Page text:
This time, I decided to dig a bit deeper, so I downloaded the dataset (openly available at the link above) and split each line out into its own graph.
Staring at the deconstructed output, I knew no one would glaze over it.
Here are the 6 graphs, key takeaways, and a few ideas on "owning the curve" (i.e. making deliberate changes bend your personal graphs) in your future...
Time spent with our parents, siblings, and family peaks in childhood and declines sharply after age 20.
As you leave home and get caught up in your own life, you often fail to recognize that the time you have remaining with your family is so very limited.
- Time with family is limited.
- Time with parents declines sharply after age 20. I wrote about the depressing math we all need to do in this piece.
- You may only see your loved ones a few more times.
Prioritize and cherish every moment.
Own the Curve: Call your parents or siblings this week for no reason other than just to chat.
Time spent with friends peaks at age 18 and declines sharply to a low baseline.
In your youth, you spend a lot of time with a lot of friends. As you enter adulthood, you spend a little bit of time with a few close friends.
- Embrace friendship breadth, but focus on depth.
- Cherish those who are with you through good times and bad. The "Darkest Hour Friends" are those you want to keep with you for life.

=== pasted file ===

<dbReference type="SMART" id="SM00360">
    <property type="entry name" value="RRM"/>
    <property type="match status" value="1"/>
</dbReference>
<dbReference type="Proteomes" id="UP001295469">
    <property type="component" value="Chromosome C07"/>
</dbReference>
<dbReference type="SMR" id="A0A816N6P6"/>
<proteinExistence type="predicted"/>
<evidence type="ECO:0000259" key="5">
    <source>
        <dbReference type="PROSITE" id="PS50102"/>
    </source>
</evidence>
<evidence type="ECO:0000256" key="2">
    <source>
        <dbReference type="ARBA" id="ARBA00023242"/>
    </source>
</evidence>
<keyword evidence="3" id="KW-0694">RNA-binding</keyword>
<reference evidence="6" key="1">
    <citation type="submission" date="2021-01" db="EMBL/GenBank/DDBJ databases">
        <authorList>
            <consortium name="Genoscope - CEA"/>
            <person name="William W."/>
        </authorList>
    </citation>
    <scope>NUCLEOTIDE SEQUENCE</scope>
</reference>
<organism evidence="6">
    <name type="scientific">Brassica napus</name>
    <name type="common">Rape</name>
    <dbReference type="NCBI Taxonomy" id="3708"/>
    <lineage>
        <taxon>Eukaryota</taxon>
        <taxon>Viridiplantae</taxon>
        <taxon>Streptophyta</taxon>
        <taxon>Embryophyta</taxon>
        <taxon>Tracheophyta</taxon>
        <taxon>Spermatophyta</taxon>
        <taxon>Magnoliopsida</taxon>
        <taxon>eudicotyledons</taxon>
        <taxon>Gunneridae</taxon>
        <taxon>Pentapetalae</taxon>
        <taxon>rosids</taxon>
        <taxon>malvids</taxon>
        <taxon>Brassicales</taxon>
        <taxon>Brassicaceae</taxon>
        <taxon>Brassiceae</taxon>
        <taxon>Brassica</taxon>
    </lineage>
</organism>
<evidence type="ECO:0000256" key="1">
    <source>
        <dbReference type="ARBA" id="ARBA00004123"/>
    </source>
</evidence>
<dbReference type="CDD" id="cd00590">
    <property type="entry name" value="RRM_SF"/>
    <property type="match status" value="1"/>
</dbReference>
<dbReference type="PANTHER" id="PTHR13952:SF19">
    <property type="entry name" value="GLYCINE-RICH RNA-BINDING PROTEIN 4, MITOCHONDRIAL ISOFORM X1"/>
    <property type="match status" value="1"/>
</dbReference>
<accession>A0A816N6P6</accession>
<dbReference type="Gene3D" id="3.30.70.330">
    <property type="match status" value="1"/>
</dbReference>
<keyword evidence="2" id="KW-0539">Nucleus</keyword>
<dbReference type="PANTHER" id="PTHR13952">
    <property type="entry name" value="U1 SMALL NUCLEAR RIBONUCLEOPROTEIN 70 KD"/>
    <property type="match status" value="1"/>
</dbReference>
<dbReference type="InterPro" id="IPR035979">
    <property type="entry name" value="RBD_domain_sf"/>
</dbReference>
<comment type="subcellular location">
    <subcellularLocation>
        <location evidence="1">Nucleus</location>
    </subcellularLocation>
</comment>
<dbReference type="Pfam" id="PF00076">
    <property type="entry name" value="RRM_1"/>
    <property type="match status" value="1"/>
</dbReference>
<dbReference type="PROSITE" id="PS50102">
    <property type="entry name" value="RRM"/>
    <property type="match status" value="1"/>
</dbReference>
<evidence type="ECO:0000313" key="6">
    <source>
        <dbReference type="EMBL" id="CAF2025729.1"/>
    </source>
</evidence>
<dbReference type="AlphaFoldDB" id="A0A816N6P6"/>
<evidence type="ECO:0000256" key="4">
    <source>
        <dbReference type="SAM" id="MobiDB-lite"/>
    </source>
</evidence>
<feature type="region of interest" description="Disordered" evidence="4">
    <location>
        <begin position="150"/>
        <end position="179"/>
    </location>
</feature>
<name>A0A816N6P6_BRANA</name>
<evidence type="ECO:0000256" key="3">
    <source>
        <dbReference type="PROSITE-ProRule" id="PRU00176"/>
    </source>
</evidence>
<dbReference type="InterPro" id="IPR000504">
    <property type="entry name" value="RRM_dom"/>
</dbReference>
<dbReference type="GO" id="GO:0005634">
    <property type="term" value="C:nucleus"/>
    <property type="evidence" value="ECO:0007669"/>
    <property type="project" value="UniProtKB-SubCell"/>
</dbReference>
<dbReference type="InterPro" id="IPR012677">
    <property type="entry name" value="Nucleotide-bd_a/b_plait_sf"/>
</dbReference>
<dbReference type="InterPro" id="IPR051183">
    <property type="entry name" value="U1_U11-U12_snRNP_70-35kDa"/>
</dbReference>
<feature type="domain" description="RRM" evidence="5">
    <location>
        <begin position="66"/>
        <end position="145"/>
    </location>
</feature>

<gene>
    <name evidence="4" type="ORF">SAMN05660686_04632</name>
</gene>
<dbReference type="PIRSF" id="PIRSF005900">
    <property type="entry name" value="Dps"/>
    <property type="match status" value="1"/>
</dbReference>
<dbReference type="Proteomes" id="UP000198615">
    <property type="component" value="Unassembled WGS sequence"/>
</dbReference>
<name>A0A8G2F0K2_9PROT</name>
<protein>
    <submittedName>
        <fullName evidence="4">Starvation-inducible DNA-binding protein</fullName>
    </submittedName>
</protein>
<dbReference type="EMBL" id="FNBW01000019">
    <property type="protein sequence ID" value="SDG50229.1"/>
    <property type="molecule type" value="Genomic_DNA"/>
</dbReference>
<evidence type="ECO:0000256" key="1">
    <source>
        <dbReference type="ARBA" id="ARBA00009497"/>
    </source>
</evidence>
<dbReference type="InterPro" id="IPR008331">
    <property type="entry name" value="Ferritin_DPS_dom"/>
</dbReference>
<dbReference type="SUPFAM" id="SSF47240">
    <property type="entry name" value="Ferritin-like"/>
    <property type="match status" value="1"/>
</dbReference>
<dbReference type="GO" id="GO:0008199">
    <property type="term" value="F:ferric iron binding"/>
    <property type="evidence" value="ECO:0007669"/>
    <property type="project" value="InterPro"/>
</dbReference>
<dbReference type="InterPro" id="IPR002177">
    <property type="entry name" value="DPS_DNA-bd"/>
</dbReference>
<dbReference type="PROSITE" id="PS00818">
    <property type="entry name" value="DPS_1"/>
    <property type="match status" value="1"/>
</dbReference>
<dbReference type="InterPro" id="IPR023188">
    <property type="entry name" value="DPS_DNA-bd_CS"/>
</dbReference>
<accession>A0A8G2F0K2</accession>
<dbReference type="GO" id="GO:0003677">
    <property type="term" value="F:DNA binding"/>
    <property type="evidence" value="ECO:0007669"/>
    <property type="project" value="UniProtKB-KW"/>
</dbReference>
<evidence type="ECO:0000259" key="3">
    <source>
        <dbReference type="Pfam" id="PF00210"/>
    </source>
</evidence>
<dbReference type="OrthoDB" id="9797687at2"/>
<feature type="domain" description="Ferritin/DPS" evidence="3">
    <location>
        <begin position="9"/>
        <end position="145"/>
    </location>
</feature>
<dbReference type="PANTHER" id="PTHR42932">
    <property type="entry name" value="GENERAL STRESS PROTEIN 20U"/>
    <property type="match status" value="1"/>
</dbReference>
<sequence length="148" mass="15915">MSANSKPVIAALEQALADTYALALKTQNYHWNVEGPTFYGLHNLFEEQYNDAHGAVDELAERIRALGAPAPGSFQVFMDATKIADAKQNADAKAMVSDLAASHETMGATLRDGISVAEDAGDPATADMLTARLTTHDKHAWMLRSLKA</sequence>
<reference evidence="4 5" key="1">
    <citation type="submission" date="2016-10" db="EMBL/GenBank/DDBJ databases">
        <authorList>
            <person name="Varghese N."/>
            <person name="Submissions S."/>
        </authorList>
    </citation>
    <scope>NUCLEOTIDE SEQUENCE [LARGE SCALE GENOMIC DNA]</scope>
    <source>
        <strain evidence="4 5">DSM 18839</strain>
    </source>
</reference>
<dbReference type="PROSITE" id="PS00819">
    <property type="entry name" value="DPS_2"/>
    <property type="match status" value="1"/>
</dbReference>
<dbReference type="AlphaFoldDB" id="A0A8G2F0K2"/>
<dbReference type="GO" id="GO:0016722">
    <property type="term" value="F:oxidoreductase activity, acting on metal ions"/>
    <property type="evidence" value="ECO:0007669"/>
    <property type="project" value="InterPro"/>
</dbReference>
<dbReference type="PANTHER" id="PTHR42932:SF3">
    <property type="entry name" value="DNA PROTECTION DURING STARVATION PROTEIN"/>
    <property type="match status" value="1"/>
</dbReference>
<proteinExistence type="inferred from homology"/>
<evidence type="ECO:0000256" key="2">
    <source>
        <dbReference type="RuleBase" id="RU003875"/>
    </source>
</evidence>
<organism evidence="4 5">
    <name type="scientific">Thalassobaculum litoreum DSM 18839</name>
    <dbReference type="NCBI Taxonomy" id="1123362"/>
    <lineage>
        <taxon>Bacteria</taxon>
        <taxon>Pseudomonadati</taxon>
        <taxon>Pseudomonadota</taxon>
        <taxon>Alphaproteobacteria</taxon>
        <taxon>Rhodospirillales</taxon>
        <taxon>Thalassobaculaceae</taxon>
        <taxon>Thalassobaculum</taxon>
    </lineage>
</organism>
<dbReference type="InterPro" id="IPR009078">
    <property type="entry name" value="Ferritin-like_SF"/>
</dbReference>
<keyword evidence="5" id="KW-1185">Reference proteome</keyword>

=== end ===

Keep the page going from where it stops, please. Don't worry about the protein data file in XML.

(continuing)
Invest your time and energy in the healthy, meaningful friendships that last.
Own the Curve: Think about the 2-3 friends who would be there for you in your darkest hour. Call, text, or email them this week to simply say how much you appreciate them.
Time spent with your partner trends up until death.
The person you choose to confront life's ups and downs with will have the largest impact on your happiness and fulfillment.
- Who you choose as a partner is the most important decision you'll ever make.
- Find someone you genuinely enjoy spending time with. Life isn't about the glamorous moments—most of life is just sitting around doing nothing. Find someone you genuinely enjoy doing nothing with.
Remember: You get one shot at life. Never settle for less than love.
Own the Curve: Tell your partner one thing you appreciate about them today. Then do it again tomorrow. Then the next day. And so on. Appreciation and gratitude compounds.
Time spent with your children peaks in your 30s and declines sharply thereafter.
You work and work to make more and more—but at what cost? At what point does all that work force you to miss the moments you can never get back?
There's a devastatingly short window of time during which you are your child's entire world. Don't blink.
- Time with your children is short—the "Magic Years" will fly by if you let them.
- Be present in every moment.
Slow down and embrace the sweetness that children bring to your life.